Surprising Rules You Didn't Know The Bold And The Beautiful Cast Has To Follow

"The Bold and the Beautiful" made history in 2020 when it became the first Hollywood television show to resume production following the initial wave of the coronavirus pandemic. 

When the cast and crew returned, they were subject to a whole new slate of California rules for film and TV sets that would help ensure everyone was healthy and safe. 


Rapid testing was put in place for anyone working, different zones were created to ensure there were never more than a few people at a time in any given area, and masks had to be used until the camera started rolling (via Variety).

"B&B" even took things a step further when it announced that it would be using blow-up dolls as stand-ins for some love scenes while using the backs of actors' real-life spouses for other love scenes, according to Forbes. After all, what's a soap without love scenes?

The Bold and the Beautiful love scenes came with a new set of rules

"The Bold and the Beautiful" Executive Producer Bill Bell explained to Forbes that, when the writers were trying to pen scripts without love scenes during the COVID hiatus, it just wasn't working out, so they chose to get creative so that this pivotal daytime drama element could still thrive.


"We were cutting all of the kisses, and the shows weren't the same," Bell said (via Forbes), which is why he opted for the stand-ins. "We have some life-like blow up dolls that have been sitting around here for the past 15 years, that we've used for various other stories — [like] when people were presumed dead. We're dusting off the dolls and putting new wigs and make-up on them and they'll be featured in love scenes."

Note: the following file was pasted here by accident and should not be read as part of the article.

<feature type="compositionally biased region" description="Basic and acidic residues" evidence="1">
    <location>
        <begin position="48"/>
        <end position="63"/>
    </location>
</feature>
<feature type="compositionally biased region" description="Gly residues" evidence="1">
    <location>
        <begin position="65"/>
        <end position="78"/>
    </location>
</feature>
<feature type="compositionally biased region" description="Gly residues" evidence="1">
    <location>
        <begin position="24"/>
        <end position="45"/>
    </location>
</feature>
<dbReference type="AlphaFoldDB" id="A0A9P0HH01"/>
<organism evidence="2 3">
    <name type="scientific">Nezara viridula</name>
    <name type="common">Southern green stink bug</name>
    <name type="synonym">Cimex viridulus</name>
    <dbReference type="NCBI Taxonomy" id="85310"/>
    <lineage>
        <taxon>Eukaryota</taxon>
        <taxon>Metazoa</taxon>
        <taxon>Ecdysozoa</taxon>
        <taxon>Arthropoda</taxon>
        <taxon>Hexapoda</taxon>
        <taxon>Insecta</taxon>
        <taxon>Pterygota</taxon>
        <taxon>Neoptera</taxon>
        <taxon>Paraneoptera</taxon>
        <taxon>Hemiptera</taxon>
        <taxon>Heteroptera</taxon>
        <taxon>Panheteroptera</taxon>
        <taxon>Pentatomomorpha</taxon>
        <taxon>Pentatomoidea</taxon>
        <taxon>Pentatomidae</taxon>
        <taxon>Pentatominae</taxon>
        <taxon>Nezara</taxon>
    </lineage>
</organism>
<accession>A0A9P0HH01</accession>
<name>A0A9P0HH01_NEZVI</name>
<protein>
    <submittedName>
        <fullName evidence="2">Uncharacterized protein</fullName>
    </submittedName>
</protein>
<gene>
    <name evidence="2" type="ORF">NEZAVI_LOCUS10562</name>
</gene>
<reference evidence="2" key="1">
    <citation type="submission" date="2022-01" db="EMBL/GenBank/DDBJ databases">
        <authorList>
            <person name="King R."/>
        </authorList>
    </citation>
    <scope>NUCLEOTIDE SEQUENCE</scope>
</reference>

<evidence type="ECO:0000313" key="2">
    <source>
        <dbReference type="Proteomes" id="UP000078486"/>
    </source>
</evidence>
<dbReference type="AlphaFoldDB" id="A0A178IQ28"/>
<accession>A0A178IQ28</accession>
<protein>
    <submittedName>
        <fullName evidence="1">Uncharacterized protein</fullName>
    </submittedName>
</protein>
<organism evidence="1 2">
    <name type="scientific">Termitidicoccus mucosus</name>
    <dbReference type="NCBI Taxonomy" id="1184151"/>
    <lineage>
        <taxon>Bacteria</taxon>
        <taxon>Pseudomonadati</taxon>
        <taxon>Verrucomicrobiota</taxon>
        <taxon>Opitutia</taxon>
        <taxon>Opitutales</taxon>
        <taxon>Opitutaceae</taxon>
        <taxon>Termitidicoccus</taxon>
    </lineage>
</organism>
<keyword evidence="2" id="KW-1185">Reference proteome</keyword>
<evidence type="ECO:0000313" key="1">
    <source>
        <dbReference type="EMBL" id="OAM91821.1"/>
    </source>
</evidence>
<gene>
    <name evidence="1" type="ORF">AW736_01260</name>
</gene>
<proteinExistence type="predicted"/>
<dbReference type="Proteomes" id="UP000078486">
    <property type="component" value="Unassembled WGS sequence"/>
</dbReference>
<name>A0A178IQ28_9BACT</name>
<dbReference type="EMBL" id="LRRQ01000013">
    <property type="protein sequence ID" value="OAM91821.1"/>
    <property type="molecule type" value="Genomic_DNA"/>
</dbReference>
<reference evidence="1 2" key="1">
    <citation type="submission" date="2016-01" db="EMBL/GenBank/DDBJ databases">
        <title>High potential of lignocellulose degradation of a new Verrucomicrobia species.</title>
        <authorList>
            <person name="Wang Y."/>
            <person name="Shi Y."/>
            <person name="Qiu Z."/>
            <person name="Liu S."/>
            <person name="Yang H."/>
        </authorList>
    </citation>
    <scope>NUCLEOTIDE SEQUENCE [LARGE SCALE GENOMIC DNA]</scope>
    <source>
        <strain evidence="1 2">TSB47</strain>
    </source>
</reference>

In fact, one of the first stories told after production resumed gave a nod to actors kissing dolls with an actor kissing a mannequin instead, as Thomas Forrester (Matthew Atkinson) became delusional and thought a mannequin who looked like his obsession, Hope Logan (Annika Noelle), was the real deal (via


However, even before COVID-19 turned the whole world upside down, cast and crew members on the CBS soap still had to adhere to some strict rules to make sure production ran smoothly.

The show airs 52 weeks a year, with long work days

Unlike primetime programming, daytime soaps have only once had a rerun season, and that's when production of "The Bold and the Beautiful" shut down in March 2020 due to the start of the pandemic. During those months, fans saw encore episodes and theme weeks while actors stayed safely at home. 


But, before COVID disrupted the normal flow of things, soap opera sets only typically went dark for holiday breaks. Otherwise, the actors work all year long, sometimes taping up to two episodes a day, working from 8:30 a.m. to 6 p.m., according to

With that much work, performers are required to memorize about 63 pages each day, something they do after-hours. "You work all day, but you still have to do your homework at night," Katherine Kelly Lang, who plays Brooke Logan, told the outlet.

Cast members also need to do frequent wardrobe fittings, as this is a soap based on the fashion industry, after all. According to Fame 10, the "B&B" wardrobe room instead looks like a wardrobe warehouse, with sections of clothing specific for each character. 


Life on a soap may look polished and glam, but, for the creative people behind the scenes and in front of the camera, it's all in a hard day's work.